Jason Brass, head of wardrobe, KOOZA
That’s one of the things I love about Cirque – I’m 39 years old and they still want me to play! To have a company that wants you to keep playing is incredible.
Cirque du Soleil is one of the biggest names in circus for good reason – few circus companies manage to blend mind-blowing displays of athleticism, vibrant set design, a sense of magical wonder and pitch-perfect music with as much panache. Beyond the death-defying stunts and hilarious comedy is an entire team backstage that works tirelessly to ensure that the show is perfect. A lot of that pressure falls squarely on the shoulders of Jason Brass. Jason is head of wardrobe for Cirque du Soleil’s KOOZA, which is currently wowing Brisbane audiences over at Skygate Brisbane Airport. Responsible for not only fixing general wear and tear of the intricate costumes, Jason also must maintain the creative vision of the show throughout its touring run. We caught Jason in a rare free moment in the middle of a hectic day to chat everything KOOZA and what it’s like to actually run away and join the circus.
Congratulations on KOOZA so far – it’s an amazing show! Before we talk about the show itself, I was wondering if you could take me back to your first encounter with the world of theatre. What was it that piqued your interest and hooked you?
I actually started at a small theatre company in St. Petersburg in Florida – where I was born and raised – I was working for them from the age of 14. I also was in a performing arts high school for theatre and that’s where I really fell into the passion surrounding costumes and theatre management instead of the on-stage component.
So, what was it about costuming and the behind-the-scenes aspects that connected with you personally?
Growing up I was always tinkering with things and making things with my hands. My grandmother taught me how to sew and it just became a passion of mine. For me it was an easy transition – it was almost a calling for me. I couldn’t believe I would do anything else besides theatre arts.
People talk about running away and joining the circus, but you actually did it! How did you first come to be involved with Cirque du Soleil?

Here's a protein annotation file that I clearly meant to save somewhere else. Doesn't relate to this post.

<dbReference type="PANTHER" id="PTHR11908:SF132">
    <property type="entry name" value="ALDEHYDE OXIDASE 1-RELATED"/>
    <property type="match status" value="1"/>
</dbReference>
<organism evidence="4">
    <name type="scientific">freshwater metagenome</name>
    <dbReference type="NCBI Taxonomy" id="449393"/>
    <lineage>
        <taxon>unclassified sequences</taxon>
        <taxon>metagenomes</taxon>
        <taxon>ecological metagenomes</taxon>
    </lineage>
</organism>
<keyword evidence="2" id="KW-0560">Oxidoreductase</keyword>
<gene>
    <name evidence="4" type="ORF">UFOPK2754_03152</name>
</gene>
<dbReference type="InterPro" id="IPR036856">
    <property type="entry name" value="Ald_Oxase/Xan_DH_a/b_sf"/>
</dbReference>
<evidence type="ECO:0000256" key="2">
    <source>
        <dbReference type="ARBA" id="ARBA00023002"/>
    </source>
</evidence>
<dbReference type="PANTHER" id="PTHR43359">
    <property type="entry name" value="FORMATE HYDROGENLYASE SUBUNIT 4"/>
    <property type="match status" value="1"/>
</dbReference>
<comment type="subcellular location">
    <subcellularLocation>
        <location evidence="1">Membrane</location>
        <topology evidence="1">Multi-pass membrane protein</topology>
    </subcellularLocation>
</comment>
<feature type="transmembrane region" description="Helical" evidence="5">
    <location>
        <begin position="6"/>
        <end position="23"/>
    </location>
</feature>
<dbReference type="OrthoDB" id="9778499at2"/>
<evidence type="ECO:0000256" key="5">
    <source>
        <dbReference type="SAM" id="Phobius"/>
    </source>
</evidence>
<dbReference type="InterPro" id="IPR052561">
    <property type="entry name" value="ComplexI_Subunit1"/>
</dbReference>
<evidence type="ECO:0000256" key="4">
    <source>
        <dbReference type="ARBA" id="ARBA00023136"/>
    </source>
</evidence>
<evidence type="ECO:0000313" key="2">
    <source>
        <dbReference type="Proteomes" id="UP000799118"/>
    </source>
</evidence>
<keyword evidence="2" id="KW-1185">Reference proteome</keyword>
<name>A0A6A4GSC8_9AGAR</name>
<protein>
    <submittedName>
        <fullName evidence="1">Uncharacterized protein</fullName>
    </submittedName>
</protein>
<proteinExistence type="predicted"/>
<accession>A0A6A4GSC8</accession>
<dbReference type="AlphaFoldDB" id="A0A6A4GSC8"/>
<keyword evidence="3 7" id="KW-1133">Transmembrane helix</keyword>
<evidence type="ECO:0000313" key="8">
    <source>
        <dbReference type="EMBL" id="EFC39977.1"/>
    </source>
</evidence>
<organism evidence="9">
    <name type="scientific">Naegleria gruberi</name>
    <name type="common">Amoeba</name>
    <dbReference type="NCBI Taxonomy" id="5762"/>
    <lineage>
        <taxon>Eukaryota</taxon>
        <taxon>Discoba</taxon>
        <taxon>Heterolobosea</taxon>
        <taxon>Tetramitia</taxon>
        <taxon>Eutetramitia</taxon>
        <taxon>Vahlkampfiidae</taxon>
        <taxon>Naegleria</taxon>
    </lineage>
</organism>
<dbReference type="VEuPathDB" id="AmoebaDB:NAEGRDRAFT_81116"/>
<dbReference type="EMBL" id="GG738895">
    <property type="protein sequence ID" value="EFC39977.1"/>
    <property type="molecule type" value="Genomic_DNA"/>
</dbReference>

I never thought I would ever be able to work for such a prestigious company. I’ve been with the company with 17 years now, but back when I started there were very few people that were working for Cirque. A friend of mine came into a costume shop I was working at and we hadn’t seen each other in a decade – she told me she got a job at La Nouba in Orlando in the creation department. Soon thereafter she called me an offered to help guide me into getting into Cirque du Soleil.
What was the first role you had with the company?
I was the swing costume technician. So my job at La Nouba was to know everyone in wardrobe’s track. If a dresser got sick or if somebody was on vacation I would help out, and I also maintained all the wigs and had my own line of work to do, but I had to know every single department’s position. So I would step in and fill in when needed.
You’ve had a variety of roles during your career at Cirque du Soleil – what other sort areas did you work in?
Oh, well one thing that I find fascinating about Cirque is that all of our shoes are custom made. I had been a leather worker for a lot of theatre companies but I never had experienced the world of shoemaking. Eventually I went to KÀ in Las Vegas to do creation and when I got there they asked me to move over and help the girl that was doing shoes. I ended up running the department doing shoemaking!
So there is a lot of support for learning on the fly and gaining skills in different areas?
Oh, absolutely! The way we do things at Cirque is different than most companies throughout the world for theatre. In theatre we build things and the construction technique is different and here at Cirque we are more couture. We are always learning – the staff in Montreal are so gracious in giving us knowledge, showing us the way to do something and guiding us.